The next important and, in extreme situations, the most important factor, is exposure to radiation. The thyroid gland is highly sensitive to radiation-induced oncogenesis and both types of radiation, external or internal (delivered from radioiodine), are the most prominent factors in the development of thyroid cancer 60. The most vulnerable is the thyroid gland in children, which was clearly documented in Belarus, in connection with the Chernobyl accident. The incidence of thyroid cancer, in children, was less than 1 per million, per year, before the accident, but after the accident increased, in certain areas, to 100 cases per million per year. Surprisingly, in the Chernobyl region, a big difference was found in children, exposed to radiation in the age group younger than 3 years and those exposed before birth (in utero), born after the accident. Fifteen years after the accident, in the first group, 33 cases of thyroid cancer were found (out of 9472 children), compared to no cases in the group exposed in utero (out of 12129 children) 61.

Within the context of radiation, it is necessary to mention that there is an increased risk in patients with a history of benign thyroid disease (thyroid nodules, Grave´s disease, hyperthyroidism) and external radiation to the neck area and, indeed, very young oncologic patients, after radiation therapy 11 6265.

Methods used for histological examination of the thyroid glands differed in the studies 12 1419 4250. While formalin fixation and 3 mm slices of the gland were used in all studies, only some Authors examined all slides microscopically. Others embedded only macroscopically suspected. Meta-analysis 43 of the prevalence of thyroid microcarcinomas (or occult thyroid carcinoma) found 13.19% of the microcarcinomas in the first group and 10.20% in the second. Moreover, Sampson et al. 42 published a study focusing on more than 140 papillary microcarcinomas less than 1 mm in maximum dimension. Thus the prevalence of papillary microcarcinoma in autopsies, if sectioned thinly enough, could be even higher than data published to date.

Papillary thyroid carcinoma versus microcarcinoma

The incidence of thyroid cancer is increasing, while the incidence of many head and neck cancers is decreasing 66 67. But, as epidemiological studies and stable overall mortality for this type of cancer have revealed, it is predominantly due to the increased detection of small cancers – microcarcinomas, which is the result of the use of precise imaging studies – magnetic resonance imaging (MRI) and, US 66. The more frequent detection of occult thyroid carcinoma is the main reason for changes in the ratio in the prevalence of papillary and follicular thyroid carcinoma in Western countries and in Japan. In both regions, the percentage of papillary thyroid carcinoma is increasing, from 78. 4% thirty years ago 68 to 93%, registered by the Japanese Society of Thyroid Surgeons (JSTS), in 2004. A similar situation has been reported in Western countries, where, in 2002, papillary carcinoma comprised 85.3% 69 70. The second reason for the increasing prevalence of papillary thyroid carcinoma, mentioned by Ito & Miyouchi 69, could be the previous classification of the follicular variant of papillary carcinoma as a follicular carcinoma.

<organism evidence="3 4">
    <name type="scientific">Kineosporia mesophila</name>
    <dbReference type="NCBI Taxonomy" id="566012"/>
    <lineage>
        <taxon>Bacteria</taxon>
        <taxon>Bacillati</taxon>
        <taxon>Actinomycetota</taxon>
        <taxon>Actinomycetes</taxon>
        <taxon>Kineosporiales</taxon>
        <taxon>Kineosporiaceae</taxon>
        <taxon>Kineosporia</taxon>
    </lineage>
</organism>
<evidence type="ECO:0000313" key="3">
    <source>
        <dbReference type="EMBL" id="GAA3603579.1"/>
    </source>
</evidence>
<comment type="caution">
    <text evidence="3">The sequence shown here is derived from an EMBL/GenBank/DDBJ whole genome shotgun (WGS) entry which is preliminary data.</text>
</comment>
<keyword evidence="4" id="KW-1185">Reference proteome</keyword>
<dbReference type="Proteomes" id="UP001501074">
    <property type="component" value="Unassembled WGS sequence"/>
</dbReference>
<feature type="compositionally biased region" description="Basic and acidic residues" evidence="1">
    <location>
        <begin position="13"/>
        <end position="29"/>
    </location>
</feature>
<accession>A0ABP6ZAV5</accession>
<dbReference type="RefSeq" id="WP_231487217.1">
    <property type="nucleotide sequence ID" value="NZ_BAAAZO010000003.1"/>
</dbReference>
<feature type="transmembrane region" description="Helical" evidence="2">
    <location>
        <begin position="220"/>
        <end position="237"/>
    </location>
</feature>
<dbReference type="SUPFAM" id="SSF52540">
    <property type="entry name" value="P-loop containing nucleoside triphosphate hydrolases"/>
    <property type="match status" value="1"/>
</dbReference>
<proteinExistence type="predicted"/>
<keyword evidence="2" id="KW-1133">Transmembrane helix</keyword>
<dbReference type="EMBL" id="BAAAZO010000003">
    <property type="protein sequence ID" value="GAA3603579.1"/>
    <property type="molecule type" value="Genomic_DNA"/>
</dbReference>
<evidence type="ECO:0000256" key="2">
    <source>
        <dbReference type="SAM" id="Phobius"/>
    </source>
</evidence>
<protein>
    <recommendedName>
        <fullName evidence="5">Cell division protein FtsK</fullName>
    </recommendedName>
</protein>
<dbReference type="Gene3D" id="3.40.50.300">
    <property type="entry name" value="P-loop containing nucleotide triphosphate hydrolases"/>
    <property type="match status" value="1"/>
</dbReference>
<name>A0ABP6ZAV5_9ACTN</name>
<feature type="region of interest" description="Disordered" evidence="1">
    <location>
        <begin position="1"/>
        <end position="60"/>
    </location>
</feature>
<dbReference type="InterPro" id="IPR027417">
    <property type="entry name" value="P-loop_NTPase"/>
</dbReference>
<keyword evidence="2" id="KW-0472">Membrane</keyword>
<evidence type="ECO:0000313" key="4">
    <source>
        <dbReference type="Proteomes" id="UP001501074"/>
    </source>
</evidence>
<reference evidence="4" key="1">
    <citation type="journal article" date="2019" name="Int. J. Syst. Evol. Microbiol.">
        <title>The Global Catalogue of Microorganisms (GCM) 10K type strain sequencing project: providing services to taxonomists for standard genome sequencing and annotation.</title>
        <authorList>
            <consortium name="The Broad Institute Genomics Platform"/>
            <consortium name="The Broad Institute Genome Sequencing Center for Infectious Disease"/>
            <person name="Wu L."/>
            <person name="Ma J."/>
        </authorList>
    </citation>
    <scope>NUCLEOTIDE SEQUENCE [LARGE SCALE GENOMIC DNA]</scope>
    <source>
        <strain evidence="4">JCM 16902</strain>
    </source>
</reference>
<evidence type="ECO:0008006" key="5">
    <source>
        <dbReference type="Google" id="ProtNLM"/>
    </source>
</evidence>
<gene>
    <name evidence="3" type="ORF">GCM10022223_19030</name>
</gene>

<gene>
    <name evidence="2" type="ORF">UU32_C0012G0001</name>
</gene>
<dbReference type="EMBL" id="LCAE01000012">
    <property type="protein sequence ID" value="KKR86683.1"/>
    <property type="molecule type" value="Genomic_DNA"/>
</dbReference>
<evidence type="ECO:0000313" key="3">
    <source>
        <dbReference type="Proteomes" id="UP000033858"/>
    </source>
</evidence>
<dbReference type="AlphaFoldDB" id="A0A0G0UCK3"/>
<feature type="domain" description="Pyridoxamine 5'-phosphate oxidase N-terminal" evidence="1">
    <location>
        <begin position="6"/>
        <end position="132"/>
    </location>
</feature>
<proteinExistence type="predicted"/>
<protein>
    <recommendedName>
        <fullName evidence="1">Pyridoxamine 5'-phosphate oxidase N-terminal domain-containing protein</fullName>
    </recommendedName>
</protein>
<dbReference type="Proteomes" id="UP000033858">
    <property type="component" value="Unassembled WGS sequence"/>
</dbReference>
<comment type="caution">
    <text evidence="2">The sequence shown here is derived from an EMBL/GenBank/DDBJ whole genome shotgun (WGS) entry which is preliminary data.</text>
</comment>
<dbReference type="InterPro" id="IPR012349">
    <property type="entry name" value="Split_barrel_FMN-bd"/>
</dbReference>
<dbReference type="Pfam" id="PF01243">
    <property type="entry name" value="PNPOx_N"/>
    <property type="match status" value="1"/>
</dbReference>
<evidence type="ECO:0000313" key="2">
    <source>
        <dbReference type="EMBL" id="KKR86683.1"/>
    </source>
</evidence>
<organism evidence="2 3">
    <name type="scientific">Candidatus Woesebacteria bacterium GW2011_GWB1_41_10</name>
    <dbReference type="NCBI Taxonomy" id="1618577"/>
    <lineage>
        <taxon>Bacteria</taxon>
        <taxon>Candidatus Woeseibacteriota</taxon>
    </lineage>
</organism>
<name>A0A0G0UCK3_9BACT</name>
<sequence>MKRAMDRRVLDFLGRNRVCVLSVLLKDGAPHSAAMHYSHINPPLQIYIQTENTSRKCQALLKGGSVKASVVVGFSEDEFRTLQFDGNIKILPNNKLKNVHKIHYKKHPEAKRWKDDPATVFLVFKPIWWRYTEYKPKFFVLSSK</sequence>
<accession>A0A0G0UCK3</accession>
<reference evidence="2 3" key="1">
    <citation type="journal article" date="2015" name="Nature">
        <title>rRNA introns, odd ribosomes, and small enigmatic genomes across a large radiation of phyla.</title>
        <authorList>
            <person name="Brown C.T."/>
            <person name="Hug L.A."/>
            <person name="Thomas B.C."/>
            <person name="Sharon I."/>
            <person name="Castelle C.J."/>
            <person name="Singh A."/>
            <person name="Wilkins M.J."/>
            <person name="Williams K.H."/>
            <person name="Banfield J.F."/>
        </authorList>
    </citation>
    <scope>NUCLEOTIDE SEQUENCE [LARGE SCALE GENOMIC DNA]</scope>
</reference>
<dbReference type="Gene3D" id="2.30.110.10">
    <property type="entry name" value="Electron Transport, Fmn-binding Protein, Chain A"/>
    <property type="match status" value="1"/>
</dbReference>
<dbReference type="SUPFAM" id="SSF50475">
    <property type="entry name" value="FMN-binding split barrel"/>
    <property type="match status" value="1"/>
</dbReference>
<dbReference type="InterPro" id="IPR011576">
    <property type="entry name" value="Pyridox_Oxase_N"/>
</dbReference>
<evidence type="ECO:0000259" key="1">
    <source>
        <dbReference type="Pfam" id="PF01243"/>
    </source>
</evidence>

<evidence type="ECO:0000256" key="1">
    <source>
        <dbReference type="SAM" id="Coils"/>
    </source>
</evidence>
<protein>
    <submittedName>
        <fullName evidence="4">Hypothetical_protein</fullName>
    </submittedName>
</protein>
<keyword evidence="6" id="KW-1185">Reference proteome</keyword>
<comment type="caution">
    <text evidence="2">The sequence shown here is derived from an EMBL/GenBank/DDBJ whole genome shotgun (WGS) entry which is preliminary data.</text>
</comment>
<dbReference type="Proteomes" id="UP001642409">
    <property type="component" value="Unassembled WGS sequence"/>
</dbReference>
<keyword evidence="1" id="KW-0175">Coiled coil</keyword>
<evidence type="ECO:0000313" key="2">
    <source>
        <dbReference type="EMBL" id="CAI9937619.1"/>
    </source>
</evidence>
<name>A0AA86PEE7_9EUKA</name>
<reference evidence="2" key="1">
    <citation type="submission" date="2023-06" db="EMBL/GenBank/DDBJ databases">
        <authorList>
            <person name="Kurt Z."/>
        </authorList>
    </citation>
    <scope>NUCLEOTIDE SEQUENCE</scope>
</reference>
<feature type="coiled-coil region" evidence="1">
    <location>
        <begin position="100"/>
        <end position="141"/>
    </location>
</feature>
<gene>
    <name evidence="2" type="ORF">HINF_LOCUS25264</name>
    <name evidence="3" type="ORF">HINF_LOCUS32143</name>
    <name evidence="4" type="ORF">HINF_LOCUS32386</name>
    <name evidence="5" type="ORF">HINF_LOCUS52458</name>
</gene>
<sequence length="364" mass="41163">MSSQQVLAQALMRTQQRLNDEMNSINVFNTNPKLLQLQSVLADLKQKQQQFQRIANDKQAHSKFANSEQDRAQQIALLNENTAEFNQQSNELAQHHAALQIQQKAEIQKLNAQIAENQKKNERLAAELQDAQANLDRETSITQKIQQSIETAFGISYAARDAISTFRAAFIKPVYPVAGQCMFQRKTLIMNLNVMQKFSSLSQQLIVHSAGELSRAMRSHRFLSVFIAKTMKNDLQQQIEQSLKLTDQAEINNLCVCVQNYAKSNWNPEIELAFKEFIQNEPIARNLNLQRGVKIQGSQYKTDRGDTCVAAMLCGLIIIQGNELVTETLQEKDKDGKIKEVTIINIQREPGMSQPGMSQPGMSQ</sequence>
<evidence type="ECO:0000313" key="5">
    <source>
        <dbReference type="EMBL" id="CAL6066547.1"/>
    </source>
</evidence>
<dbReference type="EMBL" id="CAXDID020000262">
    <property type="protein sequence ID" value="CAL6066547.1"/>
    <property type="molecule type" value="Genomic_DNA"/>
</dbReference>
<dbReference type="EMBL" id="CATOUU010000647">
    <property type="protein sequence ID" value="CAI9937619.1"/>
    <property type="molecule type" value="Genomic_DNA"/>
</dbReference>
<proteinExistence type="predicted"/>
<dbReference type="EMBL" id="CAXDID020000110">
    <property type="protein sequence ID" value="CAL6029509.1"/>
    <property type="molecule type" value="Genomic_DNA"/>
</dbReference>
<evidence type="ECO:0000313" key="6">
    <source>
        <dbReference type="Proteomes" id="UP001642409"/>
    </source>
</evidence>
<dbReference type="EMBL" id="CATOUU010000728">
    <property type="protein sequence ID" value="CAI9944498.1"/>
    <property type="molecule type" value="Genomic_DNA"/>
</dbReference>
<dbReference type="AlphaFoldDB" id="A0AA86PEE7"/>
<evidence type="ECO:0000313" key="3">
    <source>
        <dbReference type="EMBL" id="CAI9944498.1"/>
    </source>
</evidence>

The prevalence of incidentally detected PTMC found at autopsy and from clinical studies was 100-1000-fold higher than the incidence of clinical cancer 43 69. This finding strongly suggests that most papillary microcarcinomas remain latent and do not become clinically apparent. Therefore, there is considerable doubt as to whether all PTMC should be treated surgically, immediately after diagnosis, although it is also true that PTMC is frequently multicentric and metastasizes to the lymph nodes 69. PTMC is not a uniform category. Fundamental, for future clinical work, is to determine the clinical and especially the molecular parameters which would define a small group of PTMC with an aggressive biological behaviour 71.

Roti et al. 9 attempted to identify clinical characteristics differentiating incidental PTMC and suspected clinical carcinoma. There were no clinical differences, except for the size of the tumour. None of the patients with a cancer < 8 mm had distant metastases 9 72.

One of the most interesting molecular markers for determining the biological behaviour of the papillary microcarcinoma could be Cyclin D1, the overexpression of which has been associated with 93.3% of clinical PTC, but only 12.5% of asymptomatic PTMC (p = 0.0001) 73. Also Khoo et al. 74 found that Cyclin D1 protein is greatly overexpressed in metastasizing PTMC (90.9%), but only in 8% of nonmetastasizing PTMCs (p < 0.001). These Authors did not find any increase in the Cyclin D1 gene. They concluded that Cyclin D1 overexpression was associated with metastasizing PTMC and Cyclin D1 immunohistochemistry might be a valuable tool in predicting the metastatic potential 74.

Activation of the signalling pathways (Wnt / b-catenin) through Cyclin D1 up-regulation, at an early stage of thyroid carcinogenesis, may promote tumour growth and metastatic potential in PTMC. Cyclin D1 expression was significantly associated with tumour size, aggressive growth and metastases to lymph nodes 75 76.

Ito et al. 77 demonstrated that increased expression of Cyclin D1 protein is associated with overexpression of other cell proliferating markers, such as pRb (retinoblastoma gene product) and Ki-67 as well as with decreased expression of p27 (p27 is a tumour suppressor protein and acts as an inhibitor of Cyclin Dependent Kinases 2 (Cdk2) activity, it is also required early in the cell cycle for the assembly of Cyclin D1/Cdk4 complexes) in patients with clinically apparent metastasis of PTMC compared to patients without metastases or patients with occult metastases.